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Dinkins v. Schinzel

United States District Court, D. Nevada

December 12, 2019

Kenneth Dinkins, Plaintiff
v.
Geraldine Schinzel, Defendant All related claims

          ORDER GRANTING IN PART MOTIONS FOR SANCTIONS FOR VIOLATION OF COURT ORDER [ECF NOS. 141, 142]

          JENNIFER A. DORSEY JUDGE

         Pro se plaintiff Kenneth Dinkins brings this action against pro se defendant Geraldine Schinzel[1] for libel per se.[2] Schinzel filed counterclaims against Dinkins for fraud, breach of contract, breach of the implied covenant of good faith and fair dealing, and libel per se.[3] Both parties' claims arise from events that allegedly transpired in the wake of Dinkins's sale of land in Arizona to Schinzel on the electronic marketplace, eBay.[4]

         In my ruling on both parties' motions for summary judgment, I ordered a mandatory settlement conference, which occurred on March 8, 2019, in front of Magistrate Judge George Foley.[5] No. settlement was reached, [6] so Judge Foley ordered the parties to file a joint proposed pretrial order (or, alternatively, a status report if the parties were unable to agree to a joint proposed pretrial order).[7] Dinkins alleges that he drafted an individual proposed pretrial order and sent it to Schinzel, but that Schinzel failed to respond or provide her own proposed pretrial order.[8] Dinkins further alleges that he followed up with Schinzel twice regarding the proposed pretrial order, once via e-mail and a second time via phone, but that she has not responded.[9]Schinzel has not appeared in this case since participating in the mandatory settlement conference on March 8, 2019.[10]

         As a sanction for Schinzel's failure to comply with Judge Foley's order, Dinkins moves to strike/dismiss Schinzel's amended answer and counterclaims and for default judgment on his claims against Schinzel.[11] Both motions are unopposed.[12] Because Dinkins has established that Schinzel has ceased to participate in this case and violated a court order, he has shown that claim-terminating sanctions are appropriate here. But because he has not yet shown what remedy, if any, is appropriate for his affirmative claim against Schinzel, I strike Schinzel's answer and enter only default against her-not default judgment-on Dinkins's claim. Dinkins will need to demonstrate with a properly supported motion for default judgment what remedy he is entitled to.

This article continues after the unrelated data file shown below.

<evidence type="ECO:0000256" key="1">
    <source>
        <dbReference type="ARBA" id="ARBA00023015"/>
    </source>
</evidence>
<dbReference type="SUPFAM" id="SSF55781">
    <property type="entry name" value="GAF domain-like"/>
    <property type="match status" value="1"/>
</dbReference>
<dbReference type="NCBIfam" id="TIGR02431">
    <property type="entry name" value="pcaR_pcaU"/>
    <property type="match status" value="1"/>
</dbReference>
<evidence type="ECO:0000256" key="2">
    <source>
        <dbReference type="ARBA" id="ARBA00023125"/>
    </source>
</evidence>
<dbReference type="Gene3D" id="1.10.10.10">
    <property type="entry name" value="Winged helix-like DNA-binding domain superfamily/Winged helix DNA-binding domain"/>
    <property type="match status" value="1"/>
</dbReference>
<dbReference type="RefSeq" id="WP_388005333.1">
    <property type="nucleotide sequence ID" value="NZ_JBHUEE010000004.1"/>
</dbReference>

Discussion

         A. Motion to Dismiss/Strike [ECF No. 141]

         Under Federal Rule of Civil Procedure 41(b), “the district court may dismiss an action for failure to comply with any order of the court.”[13] “District courts [also] have inherent power to control their dockets. In the exercise of that power they may impose sanctions including, where appropriate, default or dismissal . . . [d]ismissal, however, is so harsh a penalty it should be imposed as a sanction only in extreme circumstances.”[14] One such circumstance is if a party “fail[s] to comply with pretrial procedures mandated by local rules and court orders.”[15] In determining whether dismissal is a proper sanction, courts must “weigh several factors: (1) the public's interest in expeditious resolution of litigation; (2) the court's need to manage its docket; (3) the risk of prejudice to the defendants; (4) the public policy favoring disposition of cases on their merits[;] and (5) the availability of less drastic sanctions.”[16]

         Dinkins has demonstrated that these factors weigh in favor of dismissing Schinzel's counterclaims, striking her answer, and entering default against her on Dinkins' lone pending libel per se claim. Schinzel did not comply with Judge Foley's order, failed to participate in the proposed pretrial order process in any way, stalling this litigation and requiring Dinkins to seek court intervention. Indeed, it does not appear that she has participated in this case at all in nearly nine months. The first, second, third, and fifth factors all weigh in favor of the sanctions that Dinkins seeks, and together they outweigh the public policy favoring resolving disposition of cases on their merits here.

         B. Motion for default judgment [ECF No. 142]

         But Dinkins has shown that only default-not default judgment-is warranted. He has not identified the universe of remedies available for his libel claim, let alone demonstrate which, if any, should be granted here. So, I enter default against Schinzel, but I do not enter default judgment. If Dinkins wants the court to enter default judgment, he will need to discuss the seven factors outlined by the Ninth Circuit in Eitel v. McCool for evaluating the propriety of default judgment:

(1) the possibility of prejudice to the plaintiff; (2) the merits of plaintiff's substantive claim; (3) sufficiency of the complaint; (4) the sum of money at stake in the action; (5) the possibility of a dispute concerning material facts; (6) whether the default was due to excusable neglect; and (7) the strong policy underlying the Federal Rules of Civil Procedure favoring decisions on the merits.[17]

         Conclusion

         Accordingly, IT IS HEREBY ORDERED that Dinkins's motion to dismiss [ECF No. 141] is GRANTED; the Clerk of Court is directed to STRIKE Defendant Geraldine Schinzel's answer [ECF No. 70], DISMISS her counterclaims, and ENTER DEFAULT against Schinzel on Dinkins's lone remaining libel per se claim.

         IT IS FURTHER ORDERED that Dinkins's motion for default judgment [ECF No. 142] is DENIED without prejudice to his ability to file a proper motion for default judgment that ...


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